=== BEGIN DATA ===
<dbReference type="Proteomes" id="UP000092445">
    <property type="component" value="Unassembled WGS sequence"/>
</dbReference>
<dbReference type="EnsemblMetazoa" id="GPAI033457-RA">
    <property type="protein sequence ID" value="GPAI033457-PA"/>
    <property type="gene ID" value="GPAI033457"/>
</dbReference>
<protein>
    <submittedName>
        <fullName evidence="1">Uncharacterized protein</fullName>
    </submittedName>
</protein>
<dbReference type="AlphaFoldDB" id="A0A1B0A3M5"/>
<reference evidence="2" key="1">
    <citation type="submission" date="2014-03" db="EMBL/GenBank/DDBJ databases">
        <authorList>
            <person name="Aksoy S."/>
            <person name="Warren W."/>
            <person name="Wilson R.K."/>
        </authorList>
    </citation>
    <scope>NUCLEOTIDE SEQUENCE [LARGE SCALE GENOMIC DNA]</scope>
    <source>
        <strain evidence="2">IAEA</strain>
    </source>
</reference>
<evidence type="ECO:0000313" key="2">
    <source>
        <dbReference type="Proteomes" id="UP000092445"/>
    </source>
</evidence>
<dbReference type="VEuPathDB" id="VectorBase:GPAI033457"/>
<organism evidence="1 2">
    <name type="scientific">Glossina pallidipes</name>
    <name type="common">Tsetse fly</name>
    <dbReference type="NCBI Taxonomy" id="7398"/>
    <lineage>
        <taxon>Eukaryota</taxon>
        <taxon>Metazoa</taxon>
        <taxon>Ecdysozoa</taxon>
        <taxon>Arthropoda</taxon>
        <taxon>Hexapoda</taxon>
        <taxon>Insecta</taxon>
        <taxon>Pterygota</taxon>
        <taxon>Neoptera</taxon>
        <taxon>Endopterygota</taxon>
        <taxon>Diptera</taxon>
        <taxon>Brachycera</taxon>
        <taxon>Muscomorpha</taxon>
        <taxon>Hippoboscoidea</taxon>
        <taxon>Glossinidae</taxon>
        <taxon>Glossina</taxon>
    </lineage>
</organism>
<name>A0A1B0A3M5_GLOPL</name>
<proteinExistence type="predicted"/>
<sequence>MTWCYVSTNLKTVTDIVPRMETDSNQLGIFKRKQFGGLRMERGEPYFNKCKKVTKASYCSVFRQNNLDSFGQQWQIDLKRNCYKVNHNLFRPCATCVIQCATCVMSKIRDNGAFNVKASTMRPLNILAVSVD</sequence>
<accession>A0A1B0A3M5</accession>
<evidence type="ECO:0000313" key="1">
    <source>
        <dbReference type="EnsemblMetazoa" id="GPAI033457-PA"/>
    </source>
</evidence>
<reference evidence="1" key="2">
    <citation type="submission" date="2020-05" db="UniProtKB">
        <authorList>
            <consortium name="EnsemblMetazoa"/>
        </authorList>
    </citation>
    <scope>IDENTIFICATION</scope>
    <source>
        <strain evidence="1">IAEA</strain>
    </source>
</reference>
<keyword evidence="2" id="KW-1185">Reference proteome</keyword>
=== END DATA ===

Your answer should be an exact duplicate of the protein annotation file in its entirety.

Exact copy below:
<dbReference type="Proteomes" id="UP000092445">
    <property type="component" value="Unassembled WGS sequence"/>
</dbReference>
<dbReference type="EnsemblMetazoa" id="GPAI033457-RA">
    <property type="protein sequence ID" value="GPAI033457-PA"/>
    <property type="gene ID" value="GPAI033457"/>
</dbReference>
<protein>
    <submittedName>
        <fullName evidence="1">Uncharacterized protein</fullName>
    </submittedName>
</protein>
<dbReference type="AlphaFoldDB" id="A0A1B0A3M5"/>
<reference evidence="2" key="1">
    <citation type="submission" date="2014-03" db="EMBL/GenBank/DDBJ databases">
        <authorList>
            <person name="Aksoy S."/>
            <person name="Warren W."/>
            <person name="Wilson R.K."/>
        </authorList>
    </citation>
    <scope>NUCLEOTIDE SEQUENCE [LARGE SCALE GENOMIC DNA]</scope>
    <source>
        <strain evidence="2">IAEA</strain>
    </source>
</reference>
<evidence type="ECO:0000313" key="2">
    <source>
        <dbReference type="Proteomes" id="UP000092445"/>
    </source>
</evidence>
<dbReference type="VEuPathDB" id="VectorBase:GPAI033457"/>
<organism evidence="1 2">
    <name type="scientific">Glossina pallidipes</name>
    <name type="common">Tsetse fly</name>
    <dbReference type="NCBI Taxonomy" id="7398"/>
    <lineage>
        <taxon>Eukaryota</taxon>
        <taxon>Metazoa</taxon>
        <taxon>Ecdysozoa</taxon>
        <taxon>Arthropoda</taxon>
        <taxon>Hexapoda</taxon>
        <taxon>Insecta</taxon>
        <taxon>Pterygota</taxon>
        <taxon>Neoptera</taxon>
        <taxon>Endopterygota</taxon>
        <taxon>Diptera</taxon>
        <taxon>Brachycera</taxon>
        <taxon>Muscomorpha</taxon>
        <taxon>Hippoboscoidea</taxon>
        <taxon>Glossinidae</taxon>
        <taxon>Glossina</taxon>
    </lineage>
</organism>
<name>A0A1B0A3M5_GLOPL</name>
<proteinExistence type="predicted"/>
<sequence>MTWCYVSTNLKTVTDIVPRMETDSNQLGIFKRKQFGGLRMERGEPYFNKCKKVTKASYCSVFRQNNLDSFGQQWQIDLKRNCYKVNHNLFRPCATCVIQCATCVMSKIRDNGAFNVKASTMRPLNILAVSVD</sequence>
<accession>A0A1B0A3M5</accession>
<evidence type="ECO:0000313" key="1">
    <source>
        <dbReference type="EnsemblMetazoa" id="GPAI033457-PA"/>
    </source>
</evidence>
<reference evidence="1" key="2">
    <citation type="submission" date="2020-05" db="UniProtKB">
        <authorList>
            <consortium name="EnsemblMetazoa"/>
        </authorList>
    </citation>
    <scope>IDENTIFICATION</scope>
    <source>
        <strain evidence="1">IAEA</strain>
    </source>
</reference>
<keyword evidence="2" id="KW-1185">Reference proteome</keyword>